Yeah, it was legendarily tough. We had them for three weeks in the jungles of the Phillipines. South central Luzon. They lived in holes that they dug with their blistered hands and they ate twice a day out of a ration can - if they didn’t piss me off that day - and they carried real weight and humped those jungle hills in enormous heat and they got shot at all the time. They learned very quickly they had to rely on each other to survive, just to stay away from that mean ass old white haired guy.

I imagine the first day they’re excited to be doing this, that it feels to them like playing. When do they begin to really feel it? When do they break?

Depending on how I’ve designed the training schedule it’s usually around day two or day three they realize play time is over and that this guy is serious or I’m going to have to buckle down here or starve and have a nervous breakdown. That’s one of the reasons I make it so physical, because the more physical I make it the more they become concerned with nothing more than surviving the next five minutes. When I get them into that mindset they’re finally open - their minds are open, their hearts are open, their bodies are worn out - and I can finally teach.

Oliver Stone offered James Woods a role in Platoon, but he turned it down, saying he would never go back into the jungle with Stone after Salvador. What was Oliver Stone like at this period, at the peak of his crazy young man days?

He was that, a crazy young man. But he’s a visionary filmmaker, he really understands how to tell a story in pictures. He understands how to mold actors into a character arc. Some people would watch Oliver on set and say ‘That’s chaos theory, all he’s trying to do is stir up emotions.’ To some extent with him that’s true. He was under extraordinary pressure with Platoon.

He had been trying to get that movie made for ten years, and suddenly he turns the corner and somebody is willing to give him five million dollars - which is all we had. That qualifies for low budget these days. We didn’t have a cent more. He was a driven man. He was a driven man by the story he had written. By the experiences he had had in Vietnam that gave him that story. And by the desire to get that story told correctly. To get it to be the impactful film that it really was. He poured everything he had into that, and in doing so he insisted that everybody else pour everything they had into it. And we did. And that’s the reason for the film’s success.

It occurs to me that there’s a whole generation that wasn’t even alive when Platoon came out, and that these younger people might be coming to the movie on Blu-Ray without really understanding the context of when the film was released. Can you talk about how Hollywood had treated Vietnam before Platoon and why Platoon was so important at the time?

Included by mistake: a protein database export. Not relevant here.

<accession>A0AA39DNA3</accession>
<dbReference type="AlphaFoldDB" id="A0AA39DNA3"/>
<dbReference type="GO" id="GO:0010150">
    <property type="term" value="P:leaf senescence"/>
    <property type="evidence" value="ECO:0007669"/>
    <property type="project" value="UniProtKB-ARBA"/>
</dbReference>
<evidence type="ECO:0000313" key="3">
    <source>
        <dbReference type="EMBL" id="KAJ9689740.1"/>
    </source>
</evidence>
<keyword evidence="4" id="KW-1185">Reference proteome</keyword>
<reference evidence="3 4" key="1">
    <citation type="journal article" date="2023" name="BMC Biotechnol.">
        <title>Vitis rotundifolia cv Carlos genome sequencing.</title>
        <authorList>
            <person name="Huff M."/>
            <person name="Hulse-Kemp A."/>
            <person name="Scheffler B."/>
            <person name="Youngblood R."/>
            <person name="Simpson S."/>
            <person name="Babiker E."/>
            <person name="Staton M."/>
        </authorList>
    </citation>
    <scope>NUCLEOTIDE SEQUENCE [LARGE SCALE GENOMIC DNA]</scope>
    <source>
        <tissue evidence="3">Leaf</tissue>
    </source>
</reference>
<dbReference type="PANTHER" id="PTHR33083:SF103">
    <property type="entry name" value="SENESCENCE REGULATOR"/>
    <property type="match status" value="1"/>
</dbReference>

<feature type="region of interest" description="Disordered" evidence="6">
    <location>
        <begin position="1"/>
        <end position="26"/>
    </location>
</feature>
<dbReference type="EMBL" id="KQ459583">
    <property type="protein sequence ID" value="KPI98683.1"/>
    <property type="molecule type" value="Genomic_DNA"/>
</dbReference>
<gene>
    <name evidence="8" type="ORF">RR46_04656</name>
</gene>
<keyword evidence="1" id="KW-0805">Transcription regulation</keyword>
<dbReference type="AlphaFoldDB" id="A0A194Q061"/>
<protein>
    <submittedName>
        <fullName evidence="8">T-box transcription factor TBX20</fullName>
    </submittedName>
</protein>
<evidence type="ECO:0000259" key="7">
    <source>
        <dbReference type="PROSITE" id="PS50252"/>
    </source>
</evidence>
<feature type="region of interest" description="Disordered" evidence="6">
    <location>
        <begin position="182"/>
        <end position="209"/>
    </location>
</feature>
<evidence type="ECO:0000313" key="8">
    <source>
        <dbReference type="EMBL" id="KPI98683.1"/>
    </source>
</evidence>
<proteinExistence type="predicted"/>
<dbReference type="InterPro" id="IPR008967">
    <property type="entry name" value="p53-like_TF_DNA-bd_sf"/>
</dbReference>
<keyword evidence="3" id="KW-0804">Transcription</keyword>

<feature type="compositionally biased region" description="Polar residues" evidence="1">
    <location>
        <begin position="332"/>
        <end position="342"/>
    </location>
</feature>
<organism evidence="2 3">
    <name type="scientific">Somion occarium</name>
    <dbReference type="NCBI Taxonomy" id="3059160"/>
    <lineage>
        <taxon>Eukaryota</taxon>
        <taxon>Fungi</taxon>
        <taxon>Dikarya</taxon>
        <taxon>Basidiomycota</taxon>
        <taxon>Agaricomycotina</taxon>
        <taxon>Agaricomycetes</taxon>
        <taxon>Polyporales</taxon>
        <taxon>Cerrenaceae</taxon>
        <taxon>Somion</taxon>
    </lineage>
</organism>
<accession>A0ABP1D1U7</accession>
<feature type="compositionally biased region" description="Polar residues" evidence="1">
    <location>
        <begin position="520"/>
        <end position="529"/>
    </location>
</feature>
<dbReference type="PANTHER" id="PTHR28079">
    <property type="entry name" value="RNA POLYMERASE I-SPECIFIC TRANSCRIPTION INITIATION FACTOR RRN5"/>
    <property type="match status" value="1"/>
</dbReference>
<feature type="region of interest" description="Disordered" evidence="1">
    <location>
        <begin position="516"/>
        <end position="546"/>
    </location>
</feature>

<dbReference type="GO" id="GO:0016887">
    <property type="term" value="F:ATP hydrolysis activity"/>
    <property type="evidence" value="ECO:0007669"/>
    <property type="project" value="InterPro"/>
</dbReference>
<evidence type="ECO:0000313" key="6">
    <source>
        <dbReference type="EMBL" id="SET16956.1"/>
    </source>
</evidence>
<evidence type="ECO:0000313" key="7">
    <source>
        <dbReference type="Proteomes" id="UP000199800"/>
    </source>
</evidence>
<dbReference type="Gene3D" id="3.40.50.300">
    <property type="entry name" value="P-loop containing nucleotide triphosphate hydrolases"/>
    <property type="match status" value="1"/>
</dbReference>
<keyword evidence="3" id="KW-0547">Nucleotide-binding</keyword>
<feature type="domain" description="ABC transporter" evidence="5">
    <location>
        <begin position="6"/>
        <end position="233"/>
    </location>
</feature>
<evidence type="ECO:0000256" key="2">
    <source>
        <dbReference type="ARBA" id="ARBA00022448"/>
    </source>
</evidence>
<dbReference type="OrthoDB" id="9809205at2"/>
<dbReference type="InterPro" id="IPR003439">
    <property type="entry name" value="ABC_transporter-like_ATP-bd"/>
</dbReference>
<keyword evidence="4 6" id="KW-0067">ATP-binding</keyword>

What you have to understand, I think, especially younger audiences, is that the country was extraordinarily divided over the Vietnam War. It was one of the most divisive events of the 20th century. It tore this country apart, between rabid hawks who insisted we were doing the right things and equally rabid doves. And in the middle were students and social revolutionaries of one kind or another. The nation was in turmoil. We had a whole generation of veterans coming home from that war in Southeast Asia being ignored. Nobody wanted to talk about them because nobody wanted to get into the controversy, nobody wanted to get into the argument. Those veterans had to keep that experience inside, and when you do that it eats at you. It was very difficult for a whole generation who fought in that war.

When Platoon came out, the ice broke. People, no matter which side of the fence they were on, began to talk to each other. They said “I never understood your experience, or why you didn’t want to talk about it, until I saw Platoon.” It fomented a social change. Very few films can say that they did that. But Platoon did. Veterans came out of the closet everywhere and said ‘That’s what I went through, and that’s why I’m a little nervous and a little twitchy and why I don’t talk about my experience.’

It was pivotal in a lot of ways, not only as a superlative film but as a social phenomenon. That said, what young audiences should also understand is that we have a whole new generation of combat veterans coming home from Iraq and Afghanistan who will have been through some of the things they see in Platoon. So the important thing is to use Platoon as a springboard to understanding what war veterans go through. They can help make sure that this new generation of veterans from Iraq and Afghanistan and other wars we’ve been involved in since Vietnam, they can use that to help them understand so that the new generation doesn’t go through what the Vietnam generation did.